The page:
For over two years now, online retailers—such as cosmetics and eyewear brands—that utilize virtual try-on (“VTO”) tools have faced a barrage of class action litigation alleging that their technology violates the Illinois Biometric Information Privacy Act (“BIPA”). During this period, a defense has emerged for the targets of VTO suits and online eyewear retailers in particular—BIPA’s health care exemption. Relying on this exemption, a major apparel brand recently defeated a class action suit alleging it improperly collected website visitors’ face geometry scans through its VTO tool in violation of Illinois’s biometric privacy law. The opinion re-affirms the strength of this defense to facilitate complete dismissals of BIPA class actions involving eyewear brands involved in the defense of VTO biometric privacy class claims.


The defendant, an apparel brand that sells eyewear (as well as other products), provides shoppers a VTO tool on its site, which allows users to virtually “try on” eyewear frames to see how they look on them prior to making a purchase by virtually placing the frames on the user’s face.

Delma Warmack-Stillwell filed suit against an apparel brand, alleging that the retailer’s VTO tool ran afoul of BIPA Sections 15(a), 15(b), and 15(c)—relating to the law’s privacy policy, data retention, and informed consent requirements, as well as its prohibition on selling or otherwise profiting from individuals’ biometric data. In response, the apparel brand moved to dismiss the complaint under Federal Civil Rule 16(b)(6), arguing that the plaintiff could not establish a cognizable BIPA claim against it because the law’s general health care exemption—which provides that “information captured from a patient in a health care setting” is excluded from the definition of “biometric identifiers” and “biometric information”—served as a complete defense to liability against the apparel brand.

BIPA’s Health Care Exemption Dooms Plaintiff’s Eyewear VTO Class Action

The court agreed, finding the plaintiff’s BIPA claims to be barred as a matter of law under the general health care exemption. In reaching this conclusion, the court noted that whether the exemption applied to the apparel brand depended on whether the plaintiff, in using the VTO tool, was a “patient” in a “health care setting.” Because BIPA did not define these terms, the court ascertained their meaning by looking to their respective dictionary definitions.

The court first found that the plaintiff met the definition of a “patient,” which is defined as “an individual awaiting or under medical care or treatment” or “the recipient of any various personal services.” The court reasoned that under an objective application of the exemption’s text, sunglasses—even if non-prescription—protect one’s eyes from the sun and are Class I medical devices under the Food and Drug Administration’s regulations. Thus, by using the VTO tool to try on sunglasses, the plaintiff was “an individual awaiting . . . medical care,” and therefore a “patient,” because the tool facilitated the provision of a medical device that protected vision.

The court also concluded that use of the VTO tool constituted “health care,” defined as “efforts made to maintain or restore physical, mental, or emotional well-being especially by trained and licensed professionals,” as the VTO tool facilitated the purchase of sunglasses to wear on one’s face—which the court noted is exactly the use that fulfills that product’s medical purpose.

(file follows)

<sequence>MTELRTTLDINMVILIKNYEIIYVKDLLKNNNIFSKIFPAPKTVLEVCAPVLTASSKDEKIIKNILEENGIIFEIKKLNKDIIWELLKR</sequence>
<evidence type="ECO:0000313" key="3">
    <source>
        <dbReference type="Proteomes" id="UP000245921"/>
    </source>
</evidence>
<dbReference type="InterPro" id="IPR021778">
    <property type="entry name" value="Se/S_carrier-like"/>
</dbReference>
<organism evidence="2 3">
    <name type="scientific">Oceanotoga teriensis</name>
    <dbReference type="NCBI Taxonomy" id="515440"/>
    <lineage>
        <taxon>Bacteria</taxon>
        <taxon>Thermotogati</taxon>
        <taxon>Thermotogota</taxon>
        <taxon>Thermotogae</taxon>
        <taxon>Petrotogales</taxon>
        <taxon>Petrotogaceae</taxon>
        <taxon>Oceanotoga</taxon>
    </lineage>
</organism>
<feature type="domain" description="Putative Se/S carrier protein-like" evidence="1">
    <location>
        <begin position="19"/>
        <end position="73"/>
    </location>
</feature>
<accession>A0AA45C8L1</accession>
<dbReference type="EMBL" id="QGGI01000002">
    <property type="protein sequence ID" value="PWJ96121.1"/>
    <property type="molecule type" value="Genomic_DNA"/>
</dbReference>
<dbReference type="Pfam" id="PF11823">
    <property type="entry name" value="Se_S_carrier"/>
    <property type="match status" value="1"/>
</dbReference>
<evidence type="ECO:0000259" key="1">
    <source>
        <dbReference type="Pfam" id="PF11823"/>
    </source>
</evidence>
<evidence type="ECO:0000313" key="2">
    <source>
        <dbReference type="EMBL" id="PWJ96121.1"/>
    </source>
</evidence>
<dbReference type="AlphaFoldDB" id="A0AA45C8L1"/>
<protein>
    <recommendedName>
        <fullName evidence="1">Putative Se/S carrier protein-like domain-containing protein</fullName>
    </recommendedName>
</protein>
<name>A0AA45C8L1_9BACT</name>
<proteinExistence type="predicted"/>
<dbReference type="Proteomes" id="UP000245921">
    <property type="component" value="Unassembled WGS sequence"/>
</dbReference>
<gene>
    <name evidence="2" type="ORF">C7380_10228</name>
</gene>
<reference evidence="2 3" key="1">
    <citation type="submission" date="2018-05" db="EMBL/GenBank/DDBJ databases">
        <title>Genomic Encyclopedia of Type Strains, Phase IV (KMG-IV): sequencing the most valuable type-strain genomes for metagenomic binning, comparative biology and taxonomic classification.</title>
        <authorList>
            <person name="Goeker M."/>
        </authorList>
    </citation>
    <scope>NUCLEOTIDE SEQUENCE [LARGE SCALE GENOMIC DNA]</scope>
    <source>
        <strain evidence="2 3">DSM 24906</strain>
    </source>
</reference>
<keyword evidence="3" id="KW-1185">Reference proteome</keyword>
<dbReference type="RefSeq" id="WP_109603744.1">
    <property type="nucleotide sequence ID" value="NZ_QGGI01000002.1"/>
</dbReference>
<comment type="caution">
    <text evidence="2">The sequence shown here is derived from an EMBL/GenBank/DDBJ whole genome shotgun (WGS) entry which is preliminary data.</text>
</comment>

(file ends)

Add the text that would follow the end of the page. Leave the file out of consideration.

The court further highlighted the fact that its conclusion comported with the one reached by other courts that have considered whether BIPA’s general health care exemption applies in the context of eyewear VTO tools, namely, Svoboda v. Frames For Am., Inc., No. 21 CV 5509, 2022 WL 4109719 (N.D. Ill. Sept. 8, 2022), and Vo v. VSP Retail Dev. Holding, Inc., No. 19 CV 7189, 2020 WL 1445605 (N.D. Ill. Mar. 25, 2020). In so doing, the court noted that both the Svoboda and Vo courts recognized that the VTO tools at issue in those disputes fell within the exemption, despite the fact they were also used for virtually trying on non-prescription sunglasses.

Taken together, because—in using the VTO tool—the plaintiff was a patient receiving a health care service in a health care setting, BIPA’s general health care exemption was applicable to the claims asserted against the apparel brand, precluding the company from being held liable under Illinois’s biometric privacy statute for its alleged collection and use of website visitors’ biometric identifiers or biometric information. As such, the court granted the apparel brand’s motion to dismiss under Rule 12(b)(6) for failure to state a claim.

Analysis & Takeaways

As indicated above, Warmack-Stillwell is not the first eyewear VTO biometric privacy class action to be dismissed outright under the law’s general health care exemption. Of note, both the Svoboda and Vo courts rejected the argument that the health care exemption was inapplicable because the plaintiffs were never patients of the eyewear retailers and never sought or received any health care or treatment from those entities. Taken together, Warmack-Stillwell, Svoboda, and Vo demonstrate BIPA’s health care exemption as a defense, which can serve as a valuable tool for eyewear brands in the defense of BIPA claims to defeat class action lawsuits alleging purported violations of Illinois’s stringent biometric privacy statute.

At the same time, Warmack-Stillwell demonstrates the broad scope of the health care exemption to procure outright dismissals in a wide range of BIPA disputes—even those outside the VTO context—through the assertion of this defense, where the facts underlying the litigation involve prescription or non-prescription medical devices (such as eyewear).